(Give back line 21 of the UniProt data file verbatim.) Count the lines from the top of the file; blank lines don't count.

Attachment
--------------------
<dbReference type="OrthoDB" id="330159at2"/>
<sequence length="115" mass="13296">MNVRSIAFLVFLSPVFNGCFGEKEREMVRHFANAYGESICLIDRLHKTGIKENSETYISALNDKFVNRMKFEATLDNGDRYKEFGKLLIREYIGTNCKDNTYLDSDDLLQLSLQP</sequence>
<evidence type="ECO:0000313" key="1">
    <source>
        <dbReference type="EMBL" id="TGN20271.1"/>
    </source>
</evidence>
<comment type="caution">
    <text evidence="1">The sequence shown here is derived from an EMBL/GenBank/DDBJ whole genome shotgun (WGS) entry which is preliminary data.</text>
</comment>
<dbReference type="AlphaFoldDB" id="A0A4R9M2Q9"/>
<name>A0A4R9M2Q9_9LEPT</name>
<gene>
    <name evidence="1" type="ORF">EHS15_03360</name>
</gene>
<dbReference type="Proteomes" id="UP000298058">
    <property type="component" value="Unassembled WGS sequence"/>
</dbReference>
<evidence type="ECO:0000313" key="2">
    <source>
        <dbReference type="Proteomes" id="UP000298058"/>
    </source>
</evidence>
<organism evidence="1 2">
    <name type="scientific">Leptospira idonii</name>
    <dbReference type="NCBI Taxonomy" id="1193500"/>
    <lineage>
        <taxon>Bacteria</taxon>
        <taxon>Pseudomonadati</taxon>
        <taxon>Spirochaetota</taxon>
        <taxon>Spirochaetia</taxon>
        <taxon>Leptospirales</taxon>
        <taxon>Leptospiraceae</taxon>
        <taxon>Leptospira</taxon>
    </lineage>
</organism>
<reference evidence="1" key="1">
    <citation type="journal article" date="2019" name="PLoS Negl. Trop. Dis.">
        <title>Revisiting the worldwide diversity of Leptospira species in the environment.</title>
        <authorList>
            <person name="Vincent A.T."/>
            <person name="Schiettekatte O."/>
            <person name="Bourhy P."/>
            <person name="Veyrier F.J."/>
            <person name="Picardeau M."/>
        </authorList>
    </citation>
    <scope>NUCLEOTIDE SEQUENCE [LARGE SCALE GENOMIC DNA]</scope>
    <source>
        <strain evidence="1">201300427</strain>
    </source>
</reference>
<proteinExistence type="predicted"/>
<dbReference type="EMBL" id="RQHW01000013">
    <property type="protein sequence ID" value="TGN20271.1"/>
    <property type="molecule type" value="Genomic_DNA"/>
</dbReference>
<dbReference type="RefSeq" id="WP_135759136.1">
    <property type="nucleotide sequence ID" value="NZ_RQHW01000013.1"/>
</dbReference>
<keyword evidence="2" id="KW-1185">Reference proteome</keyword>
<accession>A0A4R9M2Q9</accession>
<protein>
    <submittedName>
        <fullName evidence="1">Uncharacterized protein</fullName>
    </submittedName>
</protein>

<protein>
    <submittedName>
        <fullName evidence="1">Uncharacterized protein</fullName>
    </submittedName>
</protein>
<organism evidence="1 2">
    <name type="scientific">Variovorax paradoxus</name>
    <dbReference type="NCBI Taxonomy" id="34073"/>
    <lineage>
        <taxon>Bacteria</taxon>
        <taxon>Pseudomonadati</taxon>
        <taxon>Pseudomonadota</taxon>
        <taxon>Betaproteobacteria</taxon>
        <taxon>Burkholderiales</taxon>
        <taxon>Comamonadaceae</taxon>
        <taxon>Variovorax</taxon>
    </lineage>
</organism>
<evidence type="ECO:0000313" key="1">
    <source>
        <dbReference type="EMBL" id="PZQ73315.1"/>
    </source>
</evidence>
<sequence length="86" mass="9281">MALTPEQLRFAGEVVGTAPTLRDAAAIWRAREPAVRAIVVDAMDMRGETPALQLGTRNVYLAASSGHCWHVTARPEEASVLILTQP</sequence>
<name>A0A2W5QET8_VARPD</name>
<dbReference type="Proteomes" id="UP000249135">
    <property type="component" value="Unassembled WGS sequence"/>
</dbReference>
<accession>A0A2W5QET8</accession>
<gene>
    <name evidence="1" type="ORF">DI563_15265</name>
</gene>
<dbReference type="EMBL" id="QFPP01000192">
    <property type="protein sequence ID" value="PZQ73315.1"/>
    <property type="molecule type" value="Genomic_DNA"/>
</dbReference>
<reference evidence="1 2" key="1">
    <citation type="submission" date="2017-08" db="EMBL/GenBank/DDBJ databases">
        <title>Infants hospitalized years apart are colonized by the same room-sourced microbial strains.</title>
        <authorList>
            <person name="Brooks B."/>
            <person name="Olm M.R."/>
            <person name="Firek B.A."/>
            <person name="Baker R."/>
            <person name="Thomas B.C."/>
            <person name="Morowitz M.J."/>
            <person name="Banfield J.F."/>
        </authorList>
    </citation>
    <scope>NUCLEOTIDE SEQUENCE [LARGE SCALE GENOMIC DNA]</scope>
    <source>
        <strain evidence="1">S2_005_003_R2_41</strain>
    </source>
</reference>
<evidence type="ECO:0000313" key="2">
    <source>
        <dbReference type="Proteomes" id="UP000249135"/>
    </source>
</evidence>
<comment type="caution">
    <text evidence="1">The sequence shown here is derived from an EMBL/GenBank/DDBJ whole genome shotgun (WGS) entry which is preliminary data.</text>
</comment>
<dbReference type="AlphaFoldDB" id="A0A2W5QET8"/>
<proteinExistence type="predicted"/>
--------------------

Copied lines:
        <dbReference type="Proteomes" id="UP000298058"/>